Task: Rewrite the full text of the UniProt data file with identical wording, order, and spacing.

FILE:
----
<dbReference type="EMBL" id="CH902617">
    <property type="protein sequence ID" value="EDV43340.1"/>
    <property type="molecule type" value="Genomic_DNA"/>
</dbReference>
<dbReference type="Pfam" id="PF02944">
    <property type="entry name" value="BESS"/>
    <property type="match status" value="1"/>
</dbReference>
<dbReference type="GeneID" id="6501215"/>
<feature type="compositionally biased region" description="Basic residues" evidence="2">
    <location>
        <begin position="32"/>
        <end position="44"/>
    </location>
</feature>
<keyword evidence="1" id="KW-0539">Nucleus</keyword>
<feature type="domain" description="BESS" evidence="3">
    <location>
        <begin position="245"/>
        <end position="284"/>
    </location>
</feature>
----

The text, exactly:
<dbReference type="EMBL" id="CH902617">
    <property type="protein sequence ID" value="EDV43340.1"/>
    <property type="molecule type" value="Genomic_DNA"/>
</dbReference>
<dbReference type="Pfam" id="PF02944">
    <property type="entry name" value="BESS"/>
    <property type="match status" value="1"/>
</dbReference>
<dbReference type="GeneID" id="6501215"/>
<feature type="compositionally biased region" description="Basic residues" evidence="2">
    <location>
        <begin position="32"/>
        <end position="44"/>
    </location>
</feature>
<keyword evidence="1" id="KW-0539">Nucleus</keyword>
<feature type="domain" description="BESS" evidence="3">
    <location>
        <begin position="245"/>
        <end position="284"/>
    </location>
</feature>